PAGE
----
Effective client reporting is telling the investor what they need to know, not what you want them to know
Abbey Shasore, CEO, Factbook, discusses how buy-side firms must seek to answer the genuine questions in their investment reporting.
The recent Presidential debate in the US reminded me of an oft-forgotten parallel in the world of investment reporting: that of responding to the question that you wish to answer rather than the actual question being posed.
It is a well-known fact that investment managers routinely include data in their client reports or fund factsheets that the investor is not actually interested in. The approach of some investment management firms can appear to be that ‘we will tell you what you should be interested in’, rather than trying to understand the client in terms of the information that is actually desired.
If a particular fund is underperforming, the tendency for a fund manager is to attempt to report on the (relatively minor) positives in the performance rather than the overwhelming negatives. Is that, however, what the investor really wants to read? Wouldn’t the investor rather hear plainly that fund performance was poor over the period, but these are the lessons learned?
Of course, on occasion the problem is the delivery of useless information, as opposed to data that the investor might be less interested in. For example, the use of graphics in client reports can be a valuable asset, but one has to always ask whether the data that is being revealed has intrinsic value? I have seen pie charts where the main segments are either over 95% in one asset class or geography or even as much as a 100% – when the nature of the mandate is reflected in the name of the fund e.g. European Bonds. Is that delivering information that the investor could not have determined themselves? The need to follow a heavily enshrined template of a certain number of graphics on every report can sometimes override common sense when there are simply no suitable statistics to represent for that period.
This leads me onto my next point, namely that in some instances the artistic design and presentation of the data can appear to be the priority (when the relevance of the actual information is negligible). We live in a world where there are such vast quantities of data (and where attention spans appear to be shortening), to the extent that visual presentation is now critical. Perhaps as cloud-based reporting has become more prevalent and expectations of well designed, user friendly client portals have increased, there has sometimes been more focus among Client Reporting teams on issuing attractive documents rather than ensuring that the pertinent information is being delivered.
Investment managers need to shoe-swap with their investors when compiling reports. The first question an investor wants to answer is whether their portfolio is worth more or less than the previous quarter. They want to know much the fund has gone up or down due to changes in the actual value of the investments, after stripping out cash inflows.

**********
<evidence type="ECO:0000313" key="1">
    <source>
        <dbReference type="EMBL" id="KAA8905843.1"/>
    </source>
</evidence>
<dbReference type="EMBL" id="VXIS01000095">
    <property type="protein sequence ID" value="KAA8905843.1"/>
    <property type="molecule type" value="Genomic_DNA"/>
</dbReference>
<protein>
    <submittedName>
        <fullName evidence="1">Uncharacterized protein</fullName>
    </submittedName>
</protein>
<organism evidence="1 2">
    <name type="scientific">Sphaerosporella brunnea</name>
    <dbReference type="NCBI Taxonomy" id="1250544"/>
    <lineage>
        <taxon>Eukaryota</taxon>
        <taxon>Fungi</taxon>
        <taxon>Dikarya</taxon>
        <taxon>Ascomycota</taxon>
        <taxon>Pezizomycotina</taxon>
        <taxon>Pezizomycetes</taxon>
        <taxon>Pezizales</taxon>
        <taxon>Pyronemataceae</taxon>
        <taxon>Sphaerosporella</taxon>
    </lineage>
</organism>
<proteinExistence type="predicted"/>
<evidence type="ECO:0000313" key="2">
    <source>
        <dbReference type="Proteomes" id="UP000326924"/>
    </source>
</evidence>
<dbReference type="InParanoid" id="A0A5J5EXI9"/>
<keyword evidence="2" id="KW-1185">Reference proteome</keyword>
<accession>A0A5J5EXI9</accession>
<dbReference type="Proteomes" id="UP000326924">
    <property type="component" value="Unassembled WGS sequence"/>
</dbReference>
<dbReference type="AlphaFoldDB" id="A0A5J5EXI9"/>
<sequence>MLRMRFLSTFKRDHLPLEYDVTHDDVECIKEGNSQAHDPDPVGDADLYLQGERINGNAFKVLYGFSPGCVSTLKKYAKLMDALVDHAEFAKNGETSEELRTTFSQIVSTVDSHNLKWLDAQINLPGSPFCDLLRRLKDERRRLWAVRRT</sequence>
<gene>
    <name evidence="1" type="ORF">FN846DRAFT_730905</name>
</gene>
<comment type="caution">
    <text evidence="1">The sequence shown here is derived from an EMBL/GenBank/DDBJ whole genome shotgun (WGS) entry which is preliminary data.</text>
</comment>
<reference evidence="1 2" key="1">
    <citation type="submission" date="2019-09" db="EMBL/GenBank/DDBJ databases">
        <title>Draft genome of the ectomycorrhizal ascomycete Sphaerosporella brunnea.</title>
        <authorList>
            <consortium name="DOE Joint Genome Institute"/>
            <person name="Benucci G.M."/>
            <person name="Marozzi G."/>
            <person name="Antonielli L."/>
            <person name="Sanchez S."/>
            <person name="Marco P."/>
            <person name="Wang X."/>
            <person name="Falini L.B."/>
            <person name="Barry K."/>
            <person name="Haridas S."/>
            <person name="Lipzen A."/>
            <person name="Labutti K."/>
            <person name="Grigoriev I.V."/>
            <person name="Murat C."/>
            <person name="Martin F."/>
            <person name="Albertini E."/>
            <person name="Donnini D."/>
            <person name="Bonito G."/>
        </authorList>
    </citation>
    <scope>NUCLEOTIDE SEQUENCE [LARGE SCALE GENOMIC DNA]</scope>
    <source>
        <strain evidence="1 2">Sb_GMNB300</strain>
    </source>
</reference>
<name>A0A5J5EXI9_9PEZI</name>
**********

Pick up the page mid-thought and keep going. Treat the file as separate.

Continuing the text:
Another critical piece of information that is sometimes overlooked is the impact of fees. Investors desire to know how much this period’s profit (or loss) has cost them. And could investors even be provided with a viewpoint on what is anticipated for the next quarter, rather than a wholly retrospective position? In a loss-making scenario, this forward-looking information would be of particular interest.
My view is that, where appropriate, investors should be consulted as to what they would find to be of value (with guidance as necessary from the reporting software firm). This kind of additional contact point then becomes a further opportunity for client services to build, develop and add value to client relationships as we suggested in a previous blog on the role of reporting as a client servicing tool (‘Days are numbered for quarterly client reporting’ https://bit.ly/37kz48A). Such degrees of enhanced client service will increasingly become the expectation. The investment manager in turn should expect their vendor partner to accommodate and help deliver on such requirements.
The key to much of this customisation of data is automation. For example, it is possible to apply automated rules to the data so that if the calculations result in a certain outcome, then a specific graphic will not be shown and instead a performance chart or additional text from the fund manager will be presented.
My belief is that it is the responsibility of the software vendor to explain this capability to the investment manager when faced with a scenario involving large amounts of inconsequential data being sent to investors. The key point here is that there needs to be an automated process within an investment manager’s reporting that flags up meaningless data and prevents it from being issued.
I see buy-side firms becoming more selective about the data that they provide to investors in the future, with the volume of data becoming less important than the relevancy or expediency of the information.
Abbey Shasore, CEO, Factbook
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